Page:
This awesome channel is between the canyon-like rock cliffs of Whidbey and Fidalgo islands at the north end of Skagit Bay.
The pass connects Rosario Strait to the west with often calmer inland waters of Skagit Bay on the east. It is used by many mariners cruising between the Strait of Juan de Fuca or the San Juan Islands and the greater Puget Sound area, as well as those from Bellingham and other points north. Boaters need to have experience with currents, weather and sea conditions before planning to go through Deception Pass.
The navigable width is only about 150 feet in the narrowest spot. Tumultuous seas and currents churn through the deep pass at more than 8.5 knots on the ebb and 7.9 knots on the flood, causing whirlpools, strong eddies and tide rips.
Without wind, the water is relatively calm through the pass at near slack water—even then there is a feeling of stunning beauty and energy in the chasm.
The centerpiece of Deception Pass is a two lane bridge towering 182 foot high above the channel, with intricate steel girders securing the bridge to concrete pillars. Vertical clearance at the center is 144 feet, high enough for even The Lady Washington to pass under.
The 4,134 acres of Deception Pass State Park spans the edges of both Whidbey and Fidalgo islands, encompassing the pass. The huge park includes boat moorage, docks, floats and buoys, a newly renovated large boat launch, nearly 15 miles of shoreline, over 200 camp sites plus three group camps. In addition, eight island parks in the area are administered by Deception Pass Park.
A caution: all of this area is well charted; good paper charts, current and tide tables on board are a necessity. Radar, GPS and electronic charts won’t substitute for charts and other information if the electronics suddenly quit.
For those who want a vacation filled with some incredible scenery, a challenging turbulent pass to cruise through, and some new and interesting places to visit, a trip to Deception Pass just might be in the future. It’s not far from just about any place in the Northwest, whether you keep your boat in Puget Sound, the San Juans or along the B.C. coast. If you’ve never been to Deception Pass you might consider driving to the park and get a really good idea of what it looks like before sailing there. It’s a unique experience for first timers.
Mariners traveling north from Puget Sound through Saratoga Passage, Skagit Bay or Swinomish Channel approach Deception Pass from the east side of Whidbey Island. Others coming from the north and west approach from the Strait of Juan de Fuca, through Rosario Strait .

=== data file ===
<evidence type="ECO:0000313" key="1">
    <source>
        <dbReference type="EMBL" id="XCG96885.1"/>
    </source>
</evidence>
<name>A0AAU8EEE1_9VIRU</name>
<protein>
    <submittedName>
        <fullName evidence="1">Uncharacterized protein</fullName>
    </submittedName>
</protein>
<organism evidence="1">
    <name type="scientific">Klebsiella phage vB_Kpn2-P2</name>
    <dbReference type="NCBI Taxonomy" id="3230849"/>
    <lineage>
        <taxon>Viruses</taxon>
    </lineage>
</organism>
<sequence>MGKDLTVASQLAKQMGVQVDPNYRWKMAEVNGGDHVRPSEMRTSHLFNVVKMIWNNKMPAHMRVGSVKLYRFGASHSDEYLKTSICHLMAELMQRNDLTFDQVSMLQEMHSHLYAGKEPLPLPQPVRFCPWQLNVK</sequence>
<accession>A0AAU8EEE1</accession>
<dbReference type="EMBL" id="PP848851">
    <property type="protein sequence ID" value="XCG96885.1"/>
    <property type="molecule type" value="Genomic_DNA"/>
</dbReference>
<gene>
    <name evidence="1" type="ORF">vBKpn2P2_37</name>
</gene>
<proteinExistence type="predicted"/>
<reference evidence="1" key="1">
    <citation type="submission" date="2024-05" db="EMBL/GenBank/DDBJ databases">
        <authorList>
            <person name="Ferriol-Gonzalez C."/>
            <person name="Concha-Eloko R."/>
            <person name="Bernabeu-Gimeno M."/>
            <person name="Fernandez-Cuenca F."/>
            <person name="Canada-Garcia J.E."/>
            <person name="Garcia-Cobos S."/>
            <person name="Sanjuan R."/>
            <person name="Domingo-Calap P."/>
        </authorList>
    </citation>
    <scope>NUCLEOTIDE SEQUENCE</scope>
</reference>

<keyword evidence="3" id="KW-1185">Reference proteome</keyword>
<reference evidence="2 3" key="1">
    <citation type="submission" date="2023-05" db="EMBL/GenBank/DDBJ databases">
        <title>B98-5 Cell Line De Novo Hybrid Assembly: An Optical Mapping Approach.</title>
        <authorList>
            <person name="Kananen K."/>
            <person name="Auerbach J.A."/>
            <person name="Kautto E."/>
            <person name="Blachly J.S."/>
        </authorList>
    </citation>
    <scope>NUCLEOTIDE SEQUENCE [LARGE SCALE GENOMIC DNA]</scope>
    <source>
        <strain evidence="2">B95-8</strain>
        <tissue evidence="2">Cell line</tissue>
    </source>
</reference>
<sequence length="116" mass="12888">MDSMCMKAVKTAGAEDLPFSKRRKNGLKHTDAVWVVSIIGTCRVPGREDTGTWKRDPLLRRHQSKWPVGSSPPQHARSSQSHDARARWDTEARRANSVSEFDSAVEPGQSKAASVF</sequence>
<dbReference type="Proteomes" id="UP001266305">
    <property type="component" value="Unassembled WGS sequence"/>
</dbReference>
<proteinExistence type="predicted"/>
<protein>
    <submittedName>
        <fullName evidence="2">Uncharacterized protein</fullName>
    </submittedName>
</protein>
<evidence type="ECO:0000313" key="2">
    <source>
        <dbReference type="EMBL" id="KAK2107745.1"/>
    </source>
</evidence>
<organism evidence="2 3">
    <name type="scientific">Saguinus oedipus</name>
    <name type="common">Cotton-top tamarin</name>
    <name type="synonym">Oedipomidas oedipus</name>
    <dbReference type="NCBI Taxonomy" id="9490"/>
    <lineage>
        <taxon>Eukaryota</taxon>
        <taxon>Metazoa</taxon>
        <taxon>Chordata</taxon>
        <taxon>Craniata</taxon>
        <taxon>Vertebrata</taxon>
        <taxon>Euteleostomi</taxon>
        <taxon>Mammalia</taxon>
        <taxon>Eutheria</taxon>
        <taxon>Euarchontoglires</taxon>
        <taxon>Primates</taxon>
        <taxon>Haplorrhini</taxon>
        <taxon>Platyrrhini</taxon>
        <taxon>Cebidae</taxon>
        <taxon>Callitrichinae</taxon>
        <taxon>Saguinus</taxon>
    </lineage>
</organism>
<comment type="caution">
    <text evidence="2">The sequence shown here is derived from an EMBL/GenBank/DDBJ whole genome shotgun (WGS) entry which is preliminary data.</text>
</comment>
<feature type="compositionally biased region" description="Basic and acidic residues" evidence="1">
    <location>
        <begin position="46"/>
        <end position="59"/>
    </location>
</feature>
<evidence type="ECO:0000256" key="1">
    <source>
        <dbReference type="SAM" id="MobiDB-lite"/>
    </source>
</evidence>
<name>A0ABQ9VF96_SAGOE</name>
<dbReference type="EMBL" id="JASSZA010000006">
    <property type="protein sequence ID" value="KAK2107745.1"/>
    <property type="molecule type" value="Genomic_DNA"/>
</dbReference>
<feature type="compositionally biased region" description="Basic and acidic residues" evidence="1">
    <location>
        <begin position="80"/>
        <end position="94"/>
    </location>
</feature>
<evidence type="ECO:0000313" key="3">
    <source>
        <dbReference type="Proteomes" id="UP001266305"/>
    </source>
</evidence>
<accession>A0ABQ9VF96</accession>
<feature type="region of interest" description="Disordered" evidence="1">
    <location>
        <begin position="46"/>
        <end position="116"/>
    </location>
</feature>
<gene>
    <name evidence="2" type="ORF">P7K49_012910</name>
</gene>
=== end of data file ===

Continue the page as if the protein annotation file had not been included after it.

We’re here to visit this glorious park by sea, so we’ll start by assuming most mariners will be coming from the south up through Skagit Bay. We’ll explore a couple of park islands before we even get to the pass, which will give the skipper and crew time to check weather, currents and charts and be ready to go.
Where to moor is a good place to start, because many like to know where they’ll spend the night. You might want to consider either of two state park islands before even reaching the pass area. Hope and Skagit islands are at the north end of Skagit Bay, part of Deception Pass Park.
Hope is about two miles north of the entrance to the Swinomish Channel and about two miles southeast of the entrance to the pass. The island is 166 beautiful acres with two miles of shoreline and 5 mooring buoys along the north shore. A beautiful spot with picnic tables, campsites, hiking trails throughout. There is also room to anchor, a really good gunkhole. It’s a great place to lay over before or after going through the pass.
Skagit Island is one mile north of Hope; 21 acres, two mooring buoys, picnic tables, campsites, hiking trails. Another good gunkhole, especially if you can get a buoy; be aware of currents and westerly winds. Check the chart for rocks off the northeast shore.
Both islands have old growth forests; there is no water on either island.
The east entrance to Deception Pass is one mile west of Skagit Island, between Hoypus Point on Whidbey Island and Yokeko Point on Fidalgo.
Hoypus Point, adjacent to the park, includes a Natural Forest area with a road and trails on the upland side to 395 foot high Hoypus Hill, a beautiful hike through old growth.
Mariners who are not going to head directly for the pass might want to go around Hoypus Point and into Cornet Bay, the site of Cornet Bay Park (Deception Pass Park). The facilities are along the Whidbey shore south of tiny Ben Ure Island.
On the other hand, if the weather, currents and sea conditions are right you may just want to go directly through the pass. When we go through passes Jo would just as soon go at slack, while Carl prefers to take advantage of the currents to help us along. Either way works as long as we plan ahead, weather permitting.
We consider that our run through the pass begins between Yokeko and Hoypus points. There is no recommended anchorage along the north shore of the pass. In just 0.7 mile we reach and pass Strawberry Island and we’re now less than 0.5 mile from the bridge.
The pass narrows and 0.3 mile ahead on the north shore is Pass Island. The bridge, often filled with tourists watching boats below, is just ahead. The intricate steel girders securing the bridge to concrete pillars and Pass Island loom high above us as we head through the channel between Pass and Whidbey islands.